But there’s another 2015 blockbuster that is an even more persuasive remake-masquerading-as-reboot. Jurassic World, previously the year’s biggest film (although its records are swiftly being taken down by Force Awakens), is a healthy example of a reboot that is in fact a stealth remake. However, Jurassic World is far less stealthy than its fellow reboot, and its original content often falls flat as a result. Almost everything that is an attempt at new in Jurassic World does not work: from the Chris Pratt/Bryce Dallas Howard romance (He’s hot! He rides a motorcycle! He has no flaws! She’s got severe hair that gets more wild as she gets more agreeable! She’s never without her heels! She just needs to learn how to be a mother! Make them kiss) to the villain’s would-be dino army, nearly everything that could have worked as a distinguishing factor to help breathe new life into the movie weakened it (although Chris Pratt Raptor Squad will never not be great. DELTA I SEE YOU). The film’s only black guy is never actually named in the movie, which is a shame because Omar Sy is a king of kings. There’s a divorce plotline that never actually goes anywhere.The list goes on and on.
What worked for profits, and didn’t work as much for critics, was the movie’s willingness to live and die by co-opting the Jurassic Park (1993) story structure and easter egging like they’ve never easter egg’d before. The rules are clear: have two kids experience a dinosaur island for the first time; walk your heroes through the original Park entrance; create tension between the people in charge of the park (John Hammond/Claire Dearing) and the experts who actually work with the dinosaurs (the team of scientists/Owen Grady); make dinosaurs who should never have been made; have some idiot let the dinos loose; make dinos eat anyone who doesn’t deserve to live; have your heroes on the move a lot (preferably with dinos behind/around them); display the T-Rex front and center for your final showcase; make $200 million minimum not including merchandise. I would mention more specific examples of callback scenes, but there were so many that if you were playing an easter-egg themed drinking game, you’d be drunk before Indominus actually gets out.** The only scene that works as an original feature of the movie is a discussion of how the innovator’s need for bigger and cooler dinosaurs also means signing up for the deaths that will inevitably follow. The potential for dinosaurs escaping into the bigger world also holds promise. Hopefully, future sequels will do less living off of their pre-made checklist and will take a real walk on the wild side. Jurassic World is certainly a bigger, louder Jurassic Park. But that’s all it is.
These weren’t the first reboots and they most certainly won’t be the last. Spiderman famously is on its third webcrawler (and its third Aunt May. And its third high school setting. And its third…you get my drift). Ocean’s Eleven (2001), Charlie’s Angels (2000), Highlander (1986), a female AND male Ghostbusters, a non-Reynolds Green Lantern—you name it, it’s been or is being rebooted. And like many of the makers of these reboots, Trevorrow and Abrams both had difficult jobs. Revitalizing a pair of franchises that people hold dear to their hearts is an almost impossible task when those same fans look at sequels and think, “I’ve been burned before!” Trevorrow does a stunning job of using World to highlight our current blockbuster craze (BIGGER. LOUDER. MORE TEETH) and Abrams follows the Star Wars template so masterfully that at times his film feels more like Star Wars than Lucas’s original film (blasphemy). But it would be nice to see these movies learn how to stand more firmly on their own two feet. Say what you will about Lucas’ prequel series, but at least he didn’t want to repeat himself.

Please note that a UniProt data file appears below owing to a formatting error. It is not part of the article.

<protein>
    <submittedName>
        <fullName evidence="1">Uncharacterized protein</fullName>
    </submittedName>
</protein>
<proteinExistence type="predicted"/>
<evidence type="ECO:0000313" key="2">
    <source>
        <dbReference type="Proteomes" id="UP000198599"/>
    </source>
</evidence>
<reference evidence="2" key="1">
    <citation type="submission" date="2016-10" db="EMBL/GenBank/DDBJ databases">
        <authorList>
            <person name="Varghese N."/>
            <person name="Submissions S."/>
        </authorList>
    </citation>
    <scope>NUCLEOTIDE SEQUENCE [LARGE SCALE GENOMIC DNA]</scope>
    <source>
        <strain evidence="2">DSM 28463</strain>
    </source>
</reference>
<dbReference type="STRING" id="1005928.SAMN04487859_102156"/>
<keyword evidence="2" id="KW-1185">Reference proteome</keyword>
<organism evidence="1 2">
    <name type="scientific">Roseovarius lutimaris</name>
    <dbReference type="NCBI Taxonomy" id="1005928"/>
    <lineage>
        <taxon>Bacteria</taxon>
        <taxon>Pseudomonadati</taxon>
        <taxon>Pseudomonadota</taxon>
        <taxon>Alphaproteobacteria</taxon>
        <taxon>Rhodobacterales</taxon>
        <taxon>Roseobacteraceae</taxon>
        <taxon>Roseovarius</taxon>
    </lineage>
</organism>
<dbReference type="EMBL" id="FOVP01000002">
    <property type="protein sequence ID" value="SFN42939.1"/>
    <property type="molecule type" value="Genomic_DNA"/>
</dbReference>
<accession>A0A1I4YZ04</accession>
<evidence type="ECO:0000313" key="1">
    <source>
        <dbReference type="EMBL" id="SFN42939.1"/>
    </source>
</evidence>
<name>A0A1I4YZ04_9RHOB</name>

While some of the above statements may sound critical, I saw both multiple times and enjoyed them thoroughly (In particular, Force Awakens’ lead characters are, to me, heroes of the new millennium). But I enjoy watching these movies because I am, in part, enjoying fanfictions with better special effects capabilities. These movies are reviving franchises by largely relying on narrative beats from their franchise origins and making them look new.
But nostalgia can only do so much of the heavy lifting, nor does it have to be the only thing Hollywood trades on. Bond benefited in its latest reboot when Casino Royale (2006) decided to use Bond’s base character and explore why he became the alcoholic, misogynistic, action guy we know him to be. The 2005 Doctor Who reboot envisioned a universe wherein the Doctor is alone because he’s had to destroy his own people. Batman Begins (2005) created a whole new movement in film by owning the darkness that lies in a man who never could move past the cards life dealt him. These examples and others work best because people behind these reboots saw the source material as inspiration, not blueprint. There’s potential for this trend to change: given how much studios seem to love giving up and coming directors this kind of work (we can all look forward to Rian Johnson’s Episode VIII), there is a wealth of talent ready to breathe new life into these franchises.
But this kind of unlabelled remake is not a trick that can be pulled out forever. Eventually these reboots are going to need to stop using source material as templates to remix and rehash. This is the next generation: it’s time to start owning that truth.
* The Darth Solo kid plot twist is also one that has been done before, although it was in the now non-canon Extended Universe book series.
**I’d mark that as a spoiler but, really, are you surprised? This entire article is, in part, recapping decades-old stories.